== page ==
Get a cheap little benchtop grinder on your way out the door and two weeks later you'll wonder why you ever hesitated to have these tools.

If you're determined to use your dremel, I heard one guy claim some success with a length of sturdy string attached to the hasp on the back of the dremel. The string is attached to the ceiling above your bench with a strong spring. Using the dremel as a plumb you situate your work (strike a good center punch exactly where you want to drill first) below the dremel and now you should be able to bear down to make a workably good straight hole. Too bad the dremel isn't a bit more powerful at low speed tho.

Good luck!

I think I would quite love even a cheapo proper benchtop drill press. Unfortunately I am not sure where I would put such a thing. I have no workshop space / garage space (VERY tiny garage) to put such things in. What sort of options do I have with such things in terms of storing and mounting / using really? I guess they really need to be permanently attached, and I wouldn't really be able to just store it in the garage and drag it in to the garden on the rare occasions I need to use it?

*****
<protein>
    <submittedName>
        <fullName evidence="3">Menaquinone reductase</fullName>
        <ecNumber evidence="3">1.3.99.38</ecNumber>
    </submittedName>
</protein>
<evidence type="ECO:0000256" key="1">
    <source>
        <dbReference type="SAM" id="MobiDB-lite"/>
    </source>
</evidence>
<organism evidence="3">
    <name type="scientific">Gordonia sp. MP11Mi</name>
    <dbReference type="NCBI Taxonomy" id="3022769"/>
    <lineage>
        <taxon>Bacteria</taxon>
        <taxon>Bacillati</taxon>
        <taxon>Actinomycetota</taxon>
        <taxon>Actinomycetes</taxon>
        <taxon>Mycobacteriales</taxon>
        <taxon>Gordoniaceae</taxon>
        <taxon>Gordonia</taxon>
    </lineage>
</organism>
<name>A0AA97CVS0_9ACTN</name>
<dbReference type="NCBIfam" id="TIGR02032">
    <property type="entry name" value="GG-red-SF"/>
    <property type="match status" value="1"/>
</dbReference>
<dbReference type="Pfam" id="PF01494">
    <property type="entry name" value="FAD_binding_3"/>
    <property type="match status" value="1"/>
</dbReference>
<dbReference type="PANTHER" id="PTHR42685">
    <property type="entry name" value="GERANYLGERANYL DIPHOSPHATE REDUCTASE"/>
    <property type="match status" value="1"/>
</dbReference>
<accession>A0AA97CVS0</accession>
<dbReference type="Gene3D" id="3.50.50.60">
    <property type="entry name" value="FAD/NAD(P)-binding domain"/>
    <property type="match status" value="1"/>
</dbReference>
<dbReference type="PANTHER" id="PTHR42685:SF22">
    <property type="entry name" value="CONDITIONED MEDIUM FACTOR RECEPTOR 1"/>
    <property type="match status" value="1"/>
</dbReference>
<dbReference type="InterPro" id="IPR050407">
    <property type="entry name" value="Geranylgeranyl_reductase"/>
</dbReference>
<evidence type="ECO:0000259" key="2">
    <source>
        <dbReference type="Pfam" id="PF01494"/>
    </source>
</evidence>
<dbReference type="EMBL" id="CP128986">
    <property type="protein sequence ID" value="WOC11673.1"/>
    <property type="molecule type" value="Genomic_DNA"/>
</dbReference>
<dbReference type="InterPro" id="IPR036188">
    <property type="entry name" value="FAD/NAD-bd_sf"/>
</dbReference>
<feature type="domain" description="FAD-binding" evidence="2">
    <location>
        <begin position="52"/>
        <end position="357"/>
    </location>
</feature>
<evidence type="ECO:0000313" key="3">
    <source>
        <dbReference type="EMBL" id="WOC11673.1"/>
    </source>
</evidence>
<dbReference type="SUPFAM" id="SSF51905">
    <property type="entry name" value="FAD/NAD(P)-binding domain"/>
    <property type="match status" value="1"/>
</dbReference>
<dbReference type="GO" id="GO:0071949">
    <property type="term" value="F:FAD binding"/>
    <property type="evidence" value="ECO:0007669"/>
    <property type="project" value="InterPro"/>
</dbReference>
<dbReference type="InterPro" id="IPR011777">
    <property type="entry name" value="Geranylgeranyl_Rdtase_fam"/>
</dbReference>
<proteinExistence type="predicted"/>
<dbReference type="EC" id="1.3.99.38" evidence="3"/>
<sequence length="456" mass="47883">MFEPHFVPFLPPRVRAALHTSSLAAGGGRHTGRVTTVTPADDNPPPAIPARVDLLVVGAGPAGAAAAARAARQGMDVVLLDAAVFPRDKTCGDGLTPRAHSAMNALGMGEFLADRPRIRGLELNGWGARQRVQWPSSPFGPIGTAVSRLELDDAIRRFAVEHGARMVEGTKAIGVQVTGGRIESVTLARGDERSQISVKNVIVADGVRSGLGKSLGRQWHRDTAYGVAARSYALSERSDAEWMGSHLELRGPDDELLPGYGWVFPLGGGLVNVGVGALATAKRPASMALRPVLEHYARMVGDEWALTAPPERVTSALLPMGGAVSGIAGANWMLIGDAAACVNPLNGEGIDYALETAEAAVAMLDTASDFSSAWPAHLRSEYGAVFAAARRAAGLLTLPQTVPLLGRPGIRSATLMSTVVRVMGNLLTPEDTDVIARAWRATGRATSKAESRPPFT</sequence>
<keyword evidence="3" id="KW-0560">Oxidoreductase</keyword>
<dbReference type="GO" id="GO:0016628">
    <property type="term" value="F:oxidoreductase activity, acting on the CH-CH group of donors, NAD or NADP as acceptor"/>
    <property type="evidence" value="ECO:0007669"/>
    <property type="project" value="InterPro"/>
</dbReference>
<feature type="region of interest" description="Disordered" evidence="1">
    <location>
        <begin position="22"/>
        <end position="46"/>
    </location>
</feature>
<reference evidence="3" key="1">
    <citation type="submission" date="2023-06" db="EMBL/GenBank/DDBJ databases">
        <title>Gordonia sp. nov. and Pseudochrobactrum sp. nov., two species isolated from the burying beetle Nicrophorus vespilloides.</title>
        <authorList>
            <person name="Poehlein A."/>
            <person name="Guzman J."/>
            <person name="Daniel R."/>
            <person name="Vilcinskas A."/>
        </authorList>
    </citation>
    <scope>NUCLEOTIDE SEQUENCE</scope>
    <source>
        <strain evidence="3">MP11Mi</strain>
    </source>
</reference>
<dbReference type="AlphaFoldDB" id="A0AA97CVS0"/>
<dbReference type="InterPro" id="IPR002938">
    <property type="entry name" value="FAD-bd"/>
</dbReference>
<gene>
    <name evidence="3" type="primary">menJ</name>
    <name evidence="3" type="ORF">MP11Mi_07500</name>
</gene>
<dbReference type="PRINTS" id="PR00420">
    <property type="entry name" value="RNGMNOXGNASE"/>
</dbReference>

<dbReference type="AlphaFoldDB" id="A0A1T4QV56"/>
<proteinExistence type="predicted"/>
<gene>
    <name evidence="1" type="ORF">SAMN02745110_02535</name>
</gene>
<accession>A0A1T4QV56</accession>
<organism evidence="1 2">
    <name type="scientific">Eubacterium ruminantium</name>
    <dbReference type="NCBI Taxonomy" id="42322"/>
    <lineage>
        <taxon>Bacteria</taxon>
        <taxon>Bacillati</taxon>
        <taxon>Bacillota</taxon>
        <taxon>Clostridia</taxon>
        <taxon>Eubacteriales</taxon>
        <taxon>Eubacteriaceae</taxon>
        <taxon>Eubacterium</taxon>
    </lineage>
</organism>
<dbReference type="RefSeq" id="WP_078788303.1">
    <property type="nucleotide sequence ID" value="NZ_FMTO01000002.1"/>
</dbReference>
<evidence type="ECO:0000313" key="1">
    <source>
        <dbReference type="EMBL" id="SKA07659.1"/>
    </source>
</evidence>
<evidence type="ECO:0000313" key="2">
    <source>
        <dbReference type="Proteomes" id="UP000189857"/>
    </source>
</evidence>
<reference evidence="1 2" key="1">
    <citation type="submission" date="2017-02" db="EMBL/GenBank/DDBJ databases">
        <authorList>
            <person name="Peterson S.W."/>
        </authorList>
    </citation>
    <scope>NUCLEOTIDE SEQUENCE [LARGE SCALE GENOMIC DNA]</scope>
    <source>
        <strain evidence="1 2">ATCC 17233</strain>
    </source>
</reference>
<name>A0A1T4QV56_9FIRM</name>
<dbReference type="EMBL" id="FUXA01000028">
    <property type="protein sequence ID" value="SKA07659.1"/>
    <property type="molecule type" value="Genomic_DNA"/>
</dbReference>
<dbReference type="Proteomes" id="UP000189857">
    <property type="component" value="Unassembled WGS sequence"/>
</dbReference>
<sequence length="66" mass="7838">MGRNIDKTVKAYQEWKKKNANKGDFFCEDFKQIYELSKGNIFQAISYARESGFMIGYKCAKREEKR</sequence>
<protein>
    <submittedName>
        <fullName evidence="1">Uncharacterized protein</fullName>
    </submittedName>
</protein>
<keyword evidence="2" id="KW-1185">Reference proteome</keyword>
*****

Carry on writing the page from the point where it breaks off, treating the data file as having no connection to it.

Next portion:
How about one of those hand drill "drill stand" thingers? I am doubtful of the quality, especially being ebay, but as an example something like one of these http://cgi.ebay.co.uk/MEJIX-SP125-DR...QQcmdZViewItem

I'd be able to mount that to something in the garden, and they're probably small enough to store (rather than mount) in the garage...?


Thanks a lot for all the replies so far though! I have at least got a few options to mull over at the minute! Off to bed, so I will read anything further in the morning. Night...
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Old 22nd January 2008, 03:55 AM   #8